Dressing UP

Today’s the day I’ve been waiting for to share something very exciting with you!  My friend wrote a book. And it is a goodie!

This post is a shamelessly enthusiastic plug*  for it. It’s an e-book and it’s packed FULL of stuff you thought you already knew, but then realise you had no idea about. See, she’s that girl who knows her stuff when it comes to organising your wardrobe and your personal style at the same time. And she has put it together in a big bundle of colourful info and useful printables, just for girls like us!

I’m telling you about it because when you find a good thing, woman-code demands it is only right to share it with your friends.
This may just be exactly what you need to inject some calm into your New Year.
I know it has already changed mine.

I was lucky enough to get a sneak peek of this before it went on sale. It got me from the morning ‘what do I wear?’ sigh …to a wardrobe high!   If you need some clever ideas on how to make your clothes work for you, this book may well become your new best friend (it even ‘reads’ like your good friend, the one who is practical but savvy, kind and smart).  If you need to know how to sort your wardrobe or even discover what your style is, in the first place, then it’s for you, too!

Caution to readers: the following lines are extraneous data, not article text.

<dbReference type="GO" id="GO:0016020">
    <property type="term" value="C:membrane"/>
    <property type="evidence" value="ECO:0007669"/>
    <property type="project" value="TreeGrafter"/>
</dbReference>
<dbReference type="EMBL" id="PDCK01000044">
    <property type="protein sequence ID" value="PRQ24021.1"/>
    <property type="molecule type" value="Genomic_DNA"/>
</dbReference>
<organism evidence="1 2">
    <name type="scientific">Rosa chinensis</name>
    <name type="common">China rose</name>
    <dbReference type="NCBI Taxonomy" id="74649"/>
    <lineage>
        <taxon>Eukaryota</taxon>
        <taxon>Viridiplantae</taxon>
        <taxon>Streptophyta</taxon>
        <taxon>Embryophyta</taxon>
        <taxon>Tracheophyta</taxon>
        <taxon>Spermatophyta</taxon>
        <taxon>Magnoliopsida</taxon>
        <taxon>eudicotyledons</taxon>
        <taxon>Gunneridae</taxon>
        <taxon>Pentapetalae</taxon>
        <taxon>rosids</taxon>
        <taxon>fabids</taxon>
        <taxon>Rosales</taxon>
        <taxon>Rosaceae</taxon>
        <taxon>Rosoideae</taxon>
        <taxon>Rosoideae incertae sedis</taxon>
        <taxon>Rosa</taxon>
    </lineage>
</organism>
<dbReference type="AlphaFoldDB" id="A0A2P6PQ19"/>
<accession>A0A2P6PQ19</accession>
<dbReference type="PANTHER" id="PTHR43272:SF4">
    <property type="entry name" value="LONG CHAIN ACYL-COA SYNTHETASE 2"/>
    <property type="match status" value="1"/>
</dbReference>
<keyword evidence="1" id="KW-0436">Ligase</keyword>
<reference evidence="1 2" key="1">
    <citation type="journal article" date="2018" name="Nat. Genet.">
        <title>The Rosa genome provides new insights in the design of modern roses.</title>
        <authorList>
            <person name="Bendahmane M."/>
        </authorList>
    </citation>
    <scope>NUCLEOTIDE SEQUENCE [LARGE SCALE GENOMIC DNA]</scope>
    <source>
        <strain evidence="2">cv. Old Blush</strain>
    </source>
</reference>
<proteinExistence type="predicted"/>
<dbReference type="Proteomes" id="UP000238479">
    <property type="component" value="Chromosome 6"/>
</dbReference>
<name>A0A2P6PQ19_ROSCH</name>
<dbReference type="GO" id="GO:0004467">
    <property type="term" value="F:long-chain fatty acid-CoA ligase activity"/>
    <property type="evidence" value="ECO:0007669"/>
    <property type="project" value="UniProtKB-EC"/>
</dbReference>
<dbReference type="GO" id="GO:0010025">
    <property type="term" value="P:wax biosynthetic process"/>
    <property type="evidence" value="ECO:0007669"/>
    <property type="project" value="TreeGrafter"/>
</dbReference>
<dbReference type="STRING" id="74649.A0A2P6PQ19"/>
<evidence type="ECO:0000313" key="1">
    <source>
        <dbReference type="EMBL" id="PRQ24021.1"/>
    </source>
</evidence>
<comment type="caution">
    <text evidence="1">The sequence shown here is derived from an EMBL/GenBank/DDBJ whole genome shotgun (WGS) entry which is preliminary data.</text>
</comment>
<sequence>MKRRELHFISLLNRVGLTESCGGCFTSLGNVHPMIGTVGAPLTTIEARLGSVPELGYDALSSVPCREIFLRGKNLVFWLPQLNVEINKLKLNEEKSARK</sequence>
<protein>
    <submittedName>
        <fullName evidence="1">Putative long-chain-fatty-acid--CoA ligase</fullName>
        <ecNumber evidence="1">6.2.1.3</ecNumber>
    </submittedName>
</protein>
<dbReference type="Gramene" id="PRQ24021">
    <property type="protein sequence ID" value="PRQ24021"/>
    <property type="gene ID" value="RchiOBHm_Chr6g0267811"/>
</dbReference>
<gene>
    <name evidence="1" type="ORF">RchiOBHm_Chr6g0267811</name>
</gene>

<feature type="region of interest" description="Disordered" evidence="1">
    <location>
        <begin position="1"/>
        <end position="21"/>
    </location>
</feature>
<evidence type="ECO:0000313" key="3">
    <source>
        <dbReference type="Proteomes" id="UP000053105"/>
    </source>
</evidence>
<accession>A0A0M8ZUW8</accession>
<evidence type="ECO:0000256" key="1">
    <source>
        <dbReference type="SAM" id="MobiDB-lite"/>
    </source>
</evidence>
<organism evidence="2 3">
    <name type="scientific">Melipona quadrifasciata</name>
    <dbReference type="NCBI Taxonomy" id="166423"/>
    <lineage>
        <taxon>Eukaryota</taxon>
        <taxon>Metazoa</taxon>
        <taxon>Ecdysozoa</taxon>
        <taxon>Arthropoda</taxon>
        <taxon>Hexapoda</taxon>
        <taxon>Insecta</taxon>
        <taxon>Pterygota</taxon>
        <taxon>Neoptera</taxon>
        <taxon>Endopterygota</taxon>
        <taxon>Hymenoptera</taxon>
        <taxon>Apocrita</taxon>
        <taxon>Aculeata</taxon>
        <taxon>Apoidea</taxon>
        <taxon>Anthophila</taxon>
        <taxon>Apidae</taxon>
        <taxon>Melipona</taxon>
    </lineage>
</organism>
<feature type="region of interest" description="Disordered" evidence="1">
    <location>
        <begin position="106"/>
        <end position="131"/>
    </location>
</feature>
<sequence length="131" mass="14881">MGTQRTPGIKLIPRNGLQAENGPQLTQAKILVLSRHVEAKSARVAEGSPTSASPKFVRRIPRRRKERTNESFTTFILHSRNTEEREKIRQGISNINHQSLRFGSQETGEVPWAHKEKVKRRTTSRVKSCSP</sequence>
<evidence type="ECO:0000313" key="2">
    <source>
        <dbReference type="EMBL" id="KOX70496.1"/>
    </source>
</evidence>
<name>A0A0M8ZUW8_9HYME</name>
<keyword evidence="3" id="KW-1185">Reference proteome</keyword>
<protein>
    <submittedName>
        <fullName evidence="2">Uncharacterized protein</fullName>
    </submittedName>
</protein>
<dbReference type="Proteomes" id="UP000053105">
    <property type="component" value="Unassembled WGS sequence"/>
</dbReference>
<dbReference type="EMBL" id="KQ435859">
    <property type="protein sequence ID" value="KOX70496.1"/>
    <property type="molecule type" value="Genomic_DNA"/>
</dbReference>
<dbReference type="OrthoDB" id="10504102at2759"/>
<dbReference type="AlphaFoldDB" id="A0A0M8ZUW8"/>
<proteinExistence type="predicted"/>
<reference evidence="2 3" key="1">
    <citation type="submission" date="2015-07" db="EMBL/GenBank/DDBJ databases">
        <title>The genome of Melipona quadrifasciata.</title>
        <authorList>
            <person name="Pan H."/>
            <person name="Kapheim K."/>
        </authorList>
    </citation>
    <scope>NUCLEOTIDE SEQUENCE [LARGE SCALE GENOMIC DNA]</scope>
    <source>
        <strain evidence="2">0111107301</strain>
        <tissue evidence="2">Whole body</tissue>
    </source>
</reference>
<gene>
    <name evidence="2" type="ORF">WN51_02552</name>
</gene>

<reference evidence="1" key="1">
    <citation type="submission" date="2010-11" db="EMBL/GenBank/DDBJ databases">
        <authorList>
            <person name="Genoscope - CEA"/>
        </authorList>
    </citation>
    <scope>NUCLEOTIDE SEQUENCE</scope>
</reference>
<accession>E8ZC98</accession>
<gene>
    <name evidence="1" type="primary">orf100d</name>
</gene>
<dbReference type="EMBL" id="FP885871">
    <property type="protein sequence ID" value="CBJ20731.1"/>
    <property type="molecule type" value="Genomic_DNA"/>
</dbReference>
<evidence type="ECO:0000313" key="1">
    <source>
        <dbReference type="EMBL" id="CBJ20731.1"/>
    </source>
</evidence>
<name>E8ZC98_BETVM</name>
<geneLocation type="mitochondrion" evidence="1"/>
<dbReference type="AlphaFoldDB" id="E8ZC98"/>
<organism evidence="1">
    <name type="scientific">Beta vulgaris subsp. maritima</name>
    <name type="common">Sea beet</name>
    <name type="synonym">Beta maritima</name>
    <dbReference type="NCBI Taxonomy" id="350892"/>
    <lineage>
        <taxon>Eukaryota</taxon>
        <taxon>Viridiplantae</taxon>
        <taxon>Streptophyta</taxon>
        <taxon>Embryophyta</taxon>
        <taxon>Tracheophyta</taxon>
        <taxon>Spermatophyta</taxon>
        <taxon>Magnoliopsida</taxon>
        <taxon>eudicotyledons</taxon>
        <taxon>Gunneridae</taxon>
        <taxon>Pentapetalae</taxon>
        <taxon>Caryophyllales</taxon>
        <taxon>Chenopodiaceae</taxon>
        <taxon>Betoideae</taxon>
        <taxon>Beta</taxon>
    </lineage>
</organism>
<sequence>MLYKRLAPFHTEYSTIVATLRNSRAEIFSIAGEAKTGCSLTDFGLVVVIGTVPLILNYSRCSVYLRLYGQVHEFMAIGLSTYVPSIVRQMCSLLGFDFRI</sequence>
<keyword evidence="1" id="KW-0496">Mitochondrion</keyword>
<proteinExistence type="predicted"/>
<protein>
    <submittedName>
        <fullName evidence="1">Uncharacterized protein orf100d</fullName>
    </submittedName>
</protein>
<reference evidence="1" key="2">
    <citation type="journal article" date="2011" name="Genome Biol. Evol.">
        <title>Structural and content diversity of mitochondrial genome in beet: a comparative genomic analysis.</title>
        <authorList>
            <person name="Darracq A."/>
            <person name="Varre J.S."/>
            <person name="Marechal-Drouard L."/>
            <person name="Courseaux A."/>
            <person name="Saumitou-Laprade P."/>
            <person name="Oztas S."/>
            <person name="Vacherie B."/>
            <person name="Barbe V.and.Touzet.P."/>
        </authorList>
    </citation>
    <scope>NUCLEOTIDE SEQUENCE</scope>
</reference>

For years, my ‘style’ was all about dressing down. Trying to make myself invisible with various combinations of black or, on a daring day, neutrals.  I’d cover it all with a voluminous scarf and hope that no-one noticed me. Have you ever dressed like this?  Back then, my sense of self and fashion had been significantly de-railed by Pandysautonomia; six years of struggling to deal with nasty symptoms and the search for answers and treatment. I spent a lot of time in my pyjamas, or if I was going out, in jeans and t-shirts. I dressed up only occasionally.

Maybe you’re also unwell, or a busy mum (also challenging!) or uninspired. I can’t be the only one who has ever surveyed their wardrobe and lost the will to make an effort.  Over time I forgot how much I used to love fashion.  Forgot that colour makes me happy.

Since going into remission and discovering modelling, I’ve been converted into dressing UP; maybe it is all that trying on of things I would never necessarily pick up in a shop. It broke me out of my old habits. It makes me feel good now, to dress up. Better about myself. More put together. Stronger, more confident. To say that my wardrobe is fit to busting with the most ridiculous array of items now is an understatement because when I got well, I hit the shops running.